Interestingly, although the early scenes in Targets criticize the backdoor handshaking that symbolized much of the classic Hollywood studio system, the film was essentially produced as a result of such gestures. Bogdanovich's early work with Corman impressed the latter, so he "gave" the young director about 20 minutes of footage that Karloff owed him along with another 20 minutes of footage from The Terror. Bogdanovich couldn't resist the opportunity to direct. Samuel Fuller, one of Bogdanovich's early mentors, also helped by essentially rewriting the original script. Fuller declined the opportunity for credits, and Bogdanovich has been forever indebted.
The film also sparkles in its depiction of Old vs. New Hollywood. After footage from The Terror, which ironically features another rising young icon in Jack Nicholson, Targets begins immediately with a close-up of a dissatisfied movie icon: Orlok/Karloff. The film ends with an aerial shot of an empty drive-in, a location that in many ways encapsulates the highs and lows of decades of film industry trends. For many, drive-ins generally symbolize the death of the high-profile celebrity and the studio system and the rise and popularity of lower-budget B-movies. Specifically, many of these B-movies featured horror films, and this transition from the Karloff driven studio system monster to the B-movie drive-in "creature-feature" marks the evolution of Hollywood as seen through the eyes of a horror fan. It is no coincidence that one of Thompson's first victims at the drive-in is the film operator.
And if Orlok/Karloff represents old "horror", Thompson clearly represents the new. Orlok represents personal terror, a brand of horror where monsters knew their victims and often killed with their hands. Thompson kills in the most impersonal of manners: from a distance with a rifle. He also knows nothing about his victims. The old monsters often had reasons for killing their victims. Revenge, poetic justice, and personal survival were all at the forefront of their murderous vamps. But with Thompson, we really have no clue why he is committing murder. His shots are random, his motivations empty, and his justifications are at best masturbatory. He kills because it makes him feel good, a phenomenon that ushers the visual and narrative appeal of killing for killing's sake into the latter half of the 20th Century. Murder has now become a kind of psychological candy and visual spectacle. Moreover, the classic monsters killed in more isolated instances. For the most part, a murder here or a murder there was their trademark. But Thompson is arguably one of the first cinematic WMDs. His potential for causing mass destruction is evident immediately when he starts pecking off cars on the freeway. Although one never happens, a massive 20-car pile up emerges, more effectively, in the viewer's imagination. Finally, those classical monsters represented The Other. A vampire, werewolf, or mummy clearly is not the friend next door. But Thompson is one of us, an Everyman we see every day in the post office, local diner, and gas station.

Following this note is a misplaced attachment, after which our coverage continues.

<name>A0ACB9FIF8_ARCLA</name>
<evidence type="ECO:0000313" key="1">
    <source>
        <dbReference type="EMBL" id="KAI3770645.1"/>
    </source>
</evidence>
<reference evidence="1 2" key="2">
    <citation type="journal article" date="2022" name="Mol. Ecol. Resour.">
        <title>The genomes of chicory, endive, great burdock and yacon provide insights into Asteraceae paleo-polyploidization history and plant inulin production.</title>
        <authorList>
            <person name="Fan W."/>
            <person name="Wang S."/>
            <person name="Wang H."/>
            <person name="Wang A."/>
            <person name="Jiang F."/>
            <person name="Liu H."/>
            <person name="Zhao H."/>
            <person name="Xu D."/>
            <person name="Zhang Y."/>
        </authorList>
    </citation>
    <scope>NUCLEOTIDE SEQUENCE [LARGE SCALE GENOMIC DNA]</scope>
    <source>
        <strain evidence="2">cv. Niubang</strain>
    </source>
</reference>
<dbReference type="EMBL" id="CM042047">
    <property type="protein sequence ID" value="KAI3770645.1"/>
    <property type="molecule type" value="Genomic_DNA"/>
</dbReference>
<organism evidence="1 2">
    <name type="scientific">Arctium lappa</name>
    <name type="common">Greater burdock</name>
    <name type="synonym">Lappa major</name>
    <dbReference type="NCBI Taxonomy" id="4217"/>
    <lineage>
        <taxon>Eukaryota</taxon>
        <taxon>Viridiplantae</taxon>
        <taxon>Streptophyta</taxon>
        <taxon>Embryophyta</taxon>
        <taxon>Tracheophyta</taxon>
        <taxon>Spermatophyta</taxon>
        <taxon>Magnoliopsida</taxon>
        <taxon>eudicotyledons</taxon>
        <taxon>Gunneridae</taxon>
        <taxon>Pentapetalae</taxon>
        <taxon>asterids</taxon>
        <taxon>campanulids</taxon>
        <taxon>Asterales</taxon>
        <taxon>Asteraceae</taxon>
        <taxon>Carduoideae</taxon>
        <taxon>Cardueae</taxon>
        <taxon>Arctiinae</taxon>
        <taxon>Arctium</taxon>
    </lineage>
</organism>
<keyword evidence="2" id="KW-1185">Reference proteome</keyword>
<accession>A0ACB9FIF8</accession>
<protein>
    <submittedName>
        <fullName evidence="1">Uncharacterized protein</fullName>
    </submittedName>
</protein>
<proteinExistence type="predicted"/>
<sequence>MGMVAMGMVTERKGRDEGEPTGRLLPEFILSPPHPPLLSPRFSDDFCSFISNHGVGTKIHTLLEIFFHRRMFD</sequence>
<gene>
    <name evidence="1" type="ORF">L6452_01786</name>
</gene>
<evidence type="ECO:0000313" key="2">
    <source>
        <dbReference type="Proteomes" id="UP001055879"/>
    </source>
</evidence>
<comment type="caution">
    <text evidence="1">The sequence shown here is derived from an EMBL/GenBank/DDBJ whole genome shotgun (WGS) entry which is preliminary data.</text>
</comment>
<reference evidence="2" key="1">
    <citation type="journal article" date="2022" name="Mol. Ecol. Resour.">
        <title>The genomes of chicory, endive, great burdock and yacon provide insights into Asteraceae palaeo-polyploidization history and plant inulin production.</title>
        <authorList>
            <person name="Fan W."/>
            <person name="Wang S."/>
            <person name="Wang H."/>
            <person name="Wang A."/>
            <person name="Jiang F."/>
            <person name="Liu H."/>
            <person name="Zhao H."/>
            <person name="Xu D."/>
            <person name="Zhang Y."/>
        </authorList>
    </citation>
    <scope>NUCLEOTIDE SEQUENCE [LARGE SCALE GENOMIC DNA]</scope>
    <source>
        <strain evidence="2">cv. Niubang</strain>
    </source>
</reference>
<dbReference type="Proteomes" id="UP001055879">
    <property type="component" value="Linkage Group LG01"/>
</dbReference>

Yet Thompson and Orlok have their parallels. Their "falls" both begin from great heights: Thompson from the oil tower and Orlok from the crumbling castle in The Terror. Both also reject their families. Orlok abandons the Hollywood insiders who helped him become famous, particularly Sammy, who Orlok sees as a son and protégé. Thompson completely rejects everything about middle-class suburban life. The assassination of his future in-laws is a morbid reminder of nihilism gone insane. And finally, both strangely end up in the same place: a movie drive-in seeking fame and glory. Although Thompson's last grasp at meaning ends in flames, Orlok's is heroic. He seizes his one last chance at glory by slapping Thompson in the face. Leading up to this slap, Bogdanovich does a wonderful job of blending the on-screen persona of Orlok and Karloff with his off-stage persona. The menacing figure that approaches Thompson could easily be Karloff, Frankenstein, or The Mummy; instead, it is Orlok. What is interesting is that he does nothing monstrous to Thompson; he simply slaps him, perhaps the most human and paternal of admonitions. Not so fast, Karloff the icon seems to be saying. Old legends don't disappear that easily.
Targets is an absolute must that will appeal to many horror fans. As Nate Yapp, Classic-Horror's managing editor once wrote, it is "one of the three 1968 horror films that officially spun the genre into the modern era (along with Night of the Living Dead and Rosemary's Baby)". The genre has been spinning ever since.